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Mol Cell Biol. 2005 Aug;25(15):6578-91.

Analysis of a polycomb group protein defines regions that link repressive activity on nucleosomal templates to in vivo function.

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Massachusetts General Hospital, Dept. of Molecular Biology, Welman 10, 50 Blossom St., Boston, MA 02114, USA.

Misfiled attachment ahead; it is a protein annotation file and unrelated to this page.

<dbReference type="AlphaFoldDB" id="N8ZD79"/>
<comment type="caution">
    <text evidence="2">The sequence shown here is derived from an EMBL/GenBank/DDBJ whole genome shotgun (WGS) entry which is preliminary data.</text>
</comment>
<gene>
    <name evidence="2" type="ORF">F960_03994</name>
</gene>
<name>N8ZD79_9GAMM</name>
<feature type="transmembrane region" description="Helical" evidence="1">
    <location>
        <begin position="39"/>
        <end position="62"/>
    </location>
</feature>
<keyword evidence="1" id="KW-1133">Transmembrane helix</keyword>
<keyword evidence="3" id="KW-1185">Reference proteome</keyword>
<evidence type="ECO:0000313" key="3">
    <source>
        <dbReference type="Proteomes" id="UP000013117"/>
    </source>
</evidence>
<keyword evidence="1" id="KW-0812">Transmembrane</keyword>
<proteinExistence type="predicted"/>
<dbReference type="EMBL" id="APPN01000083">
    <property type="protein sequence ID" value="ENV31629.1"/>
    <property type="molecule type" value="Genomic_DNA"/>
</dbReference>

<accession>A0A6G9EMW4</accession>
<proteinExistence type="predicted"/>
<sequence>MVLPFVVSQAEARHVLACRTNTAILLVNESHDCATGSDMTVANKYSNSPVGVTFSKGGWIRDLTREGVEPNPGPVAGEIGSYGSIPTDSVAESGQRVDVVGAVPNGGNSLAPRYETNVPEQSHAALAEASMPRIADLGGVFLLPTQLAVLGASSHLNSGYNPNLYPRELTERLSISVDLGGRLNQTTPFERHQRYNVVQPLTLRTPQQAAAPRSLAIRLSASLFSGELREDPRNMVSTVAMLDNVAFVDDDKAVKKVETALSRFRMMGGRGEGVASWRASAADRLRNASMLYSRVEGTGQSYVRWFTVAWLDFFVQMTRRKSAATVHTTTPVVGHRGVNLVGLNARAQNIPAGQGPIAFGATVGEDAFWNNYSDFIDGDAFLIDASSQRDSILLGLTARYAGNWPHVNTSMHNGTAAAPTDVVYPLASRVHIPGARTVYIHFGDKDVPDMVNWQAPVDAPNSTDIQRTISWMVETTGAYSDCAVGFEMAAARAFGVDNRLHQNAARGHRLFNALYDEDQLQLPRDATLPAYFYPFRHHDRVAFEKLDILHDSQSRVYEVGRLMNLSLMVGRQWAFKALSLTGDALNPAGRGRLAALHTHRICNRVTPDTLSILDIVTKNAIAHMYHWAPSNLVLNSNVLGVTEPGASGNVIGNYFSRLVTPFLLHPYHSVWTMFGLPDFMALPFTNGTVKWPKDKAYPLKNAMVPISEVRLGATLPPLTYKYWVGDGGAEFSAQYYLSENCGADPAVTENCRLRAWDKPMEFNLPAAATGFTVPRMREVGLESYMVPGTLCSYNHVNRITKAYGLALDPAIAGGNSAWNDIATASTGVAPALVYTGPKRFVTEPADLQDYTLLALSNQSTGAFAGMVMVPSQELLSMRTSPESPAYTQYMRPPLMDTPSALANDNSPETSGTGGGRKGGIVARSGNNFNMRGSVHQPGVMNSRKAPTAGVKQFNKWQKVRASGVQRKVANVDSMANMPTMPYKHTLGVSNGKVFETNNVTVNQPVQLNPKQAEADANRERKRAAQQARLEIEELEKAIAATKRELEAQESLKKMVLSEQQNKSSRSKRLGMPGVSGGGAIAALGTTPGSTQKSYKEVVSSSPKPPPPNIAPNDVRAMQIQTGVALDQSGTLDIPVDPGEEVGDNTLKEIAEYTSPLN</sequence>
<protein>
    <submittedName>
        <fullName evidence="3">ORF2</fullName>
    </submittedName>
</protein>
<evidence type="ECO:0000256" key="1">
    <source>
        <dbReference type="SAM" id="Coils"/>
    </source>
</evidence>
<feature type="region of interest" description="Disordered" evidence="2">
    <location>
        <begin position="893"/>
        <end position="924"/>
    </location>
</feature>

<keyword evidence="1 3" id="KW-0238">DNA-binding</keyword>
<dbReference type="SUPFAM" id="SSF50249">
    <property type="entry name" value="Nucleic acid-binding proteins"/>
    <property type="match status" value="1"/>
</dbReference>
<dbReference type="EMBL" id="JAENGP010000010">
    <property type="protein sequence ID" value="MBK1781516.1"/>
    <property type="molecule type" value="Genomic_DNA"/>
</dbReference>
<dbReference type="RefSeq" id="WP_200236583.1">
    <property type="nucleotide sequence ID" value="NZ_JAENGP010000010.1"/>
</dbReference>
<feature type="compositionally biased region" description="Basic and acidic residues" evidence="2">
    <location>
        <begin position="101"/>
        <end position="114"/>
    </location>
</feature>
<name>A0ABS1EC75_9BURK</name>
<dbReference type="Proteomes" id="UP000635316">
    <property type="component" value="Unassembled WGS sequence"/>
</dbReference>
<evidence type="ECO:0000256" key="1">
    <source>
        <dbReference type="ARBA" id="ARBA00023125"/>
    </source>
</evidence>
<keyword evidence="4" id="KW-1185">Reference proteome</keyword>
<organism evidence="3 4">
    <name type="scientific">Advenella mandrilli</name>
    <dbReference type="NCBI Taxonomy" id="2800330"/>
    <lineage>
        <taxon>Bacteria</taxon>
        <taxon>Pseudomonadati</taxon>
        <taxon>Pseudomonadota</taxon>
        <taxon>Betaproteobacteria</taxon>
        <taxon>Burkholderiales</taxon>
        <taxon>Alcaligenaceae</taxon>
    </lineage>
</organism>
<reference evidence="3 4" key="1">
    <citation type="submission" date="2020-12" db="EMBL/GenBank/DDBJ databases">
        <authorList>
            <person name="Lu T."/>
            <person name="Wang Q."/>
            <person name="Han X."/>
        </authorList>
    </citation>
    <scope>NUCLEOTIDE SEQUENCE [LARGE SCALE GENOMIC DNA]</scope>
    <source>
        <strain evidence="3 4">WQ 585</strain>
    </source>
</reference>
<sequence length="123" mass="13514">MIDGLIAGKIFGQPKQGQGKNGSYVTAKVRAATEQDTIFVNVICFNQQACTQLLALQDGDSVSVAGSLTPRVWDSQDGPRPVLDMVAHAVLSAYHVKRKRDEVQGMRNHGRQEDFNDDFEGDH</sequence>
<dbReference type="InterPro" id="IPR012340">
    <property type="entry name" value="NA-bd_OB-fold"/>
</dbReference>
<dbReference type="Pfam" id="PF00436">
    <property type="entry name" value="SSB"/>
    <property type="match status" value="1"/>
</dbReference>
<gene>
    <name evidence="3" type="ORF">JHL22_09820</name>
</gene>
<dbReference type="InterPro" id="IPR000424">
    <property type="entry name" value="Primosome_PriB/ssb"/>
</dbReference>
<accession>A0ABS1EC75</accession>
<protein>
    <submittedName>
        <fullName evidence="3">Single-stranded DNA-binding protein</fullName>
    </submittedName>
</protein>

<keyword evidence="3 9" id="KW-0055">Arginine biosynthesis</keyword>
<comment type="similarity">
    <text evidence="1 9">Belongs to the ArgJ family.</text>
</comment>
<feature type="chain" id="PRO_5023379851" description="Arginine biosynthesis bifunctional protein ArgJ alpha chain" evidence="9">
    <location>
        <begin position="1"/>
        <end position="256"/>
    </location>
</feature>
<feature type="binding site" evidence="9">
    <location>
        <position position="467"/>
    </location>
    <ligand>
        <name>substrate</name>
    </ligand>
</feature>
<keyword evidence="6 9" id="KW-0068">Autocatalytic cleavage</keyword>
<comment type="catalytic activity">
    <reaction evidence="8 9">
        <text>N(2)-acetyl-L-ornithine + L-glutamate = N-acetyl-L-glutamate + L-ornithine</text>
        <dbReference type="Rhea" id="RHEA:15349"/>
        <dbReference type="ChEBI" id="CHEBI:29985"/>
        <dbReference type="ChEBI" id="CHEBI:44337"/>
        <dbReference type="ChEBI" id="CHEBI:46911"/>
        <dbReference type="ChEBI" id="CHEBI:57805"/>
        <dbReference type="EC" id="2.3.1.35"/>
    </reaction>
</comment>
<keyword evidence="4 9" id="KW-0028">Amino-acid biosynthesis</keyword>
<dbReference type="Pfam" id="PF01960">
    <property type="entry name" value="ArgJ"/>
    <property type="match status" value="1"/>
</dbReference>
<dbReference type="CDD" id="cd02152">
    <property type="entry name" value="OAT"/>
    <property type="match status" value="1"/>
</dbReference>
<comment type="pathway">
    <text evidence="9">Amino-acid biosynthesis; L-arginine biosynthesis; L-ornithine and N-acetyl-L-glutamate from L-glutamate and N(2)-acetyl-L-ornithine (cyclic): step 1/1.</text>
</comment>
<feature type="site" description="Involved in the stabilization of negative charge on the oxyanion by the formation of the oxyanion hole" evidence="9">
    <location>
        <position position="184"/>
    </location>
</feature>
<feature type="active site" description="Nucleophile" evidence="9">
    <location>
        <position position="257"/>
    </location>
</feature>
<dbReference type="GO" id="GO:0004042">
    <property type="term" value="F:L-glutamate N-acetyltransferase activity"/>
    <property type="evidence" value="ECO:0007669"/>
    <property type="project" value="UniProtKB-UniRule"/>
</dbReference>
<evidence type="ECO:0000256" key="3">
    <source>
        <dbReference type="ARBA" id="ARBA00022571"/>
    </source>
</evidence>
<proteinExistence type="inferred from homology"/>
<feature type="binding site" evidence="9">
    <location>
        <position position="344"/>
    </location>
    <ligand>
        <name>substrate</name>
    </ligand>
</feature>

Polycomb group (PcG) genes propagate patterns of transcriptional repression throughout development. The products of several such genes are part of Polycomb repressive complex 1 (PRC1), which inhibits chromatin remodeling and transcription in vitro. Genetic and biochemical studies suggest the product of the Posterior sex combs (Psc) gene plays a central role in both PcG-mediated gene repression in vivo and PRC1 activity in vitro. To dissect the relationship between the in vivo and in vitro activities of Psc, we identified the lesions associated with 11 genetically characterized Psc mutations and asked how the corresponding mutant proteins affect Psc activity on nucleosomal templates in vitro. Analysis of both single-mutant Psc proteins and recombinant complexes containing mutant protein revealed that Psc encodes at least two functions, complex formation and the inhibition of remodeling and transcription, which require different regions of the protein. There is an excellent correlation between the in vivo phenotypes of mutant Psc alleles and the structure and in vitro activities of the corresponding proteins, suggesting that the in vitro activities of PRC1 reflect essential functions of Psc in vivo.

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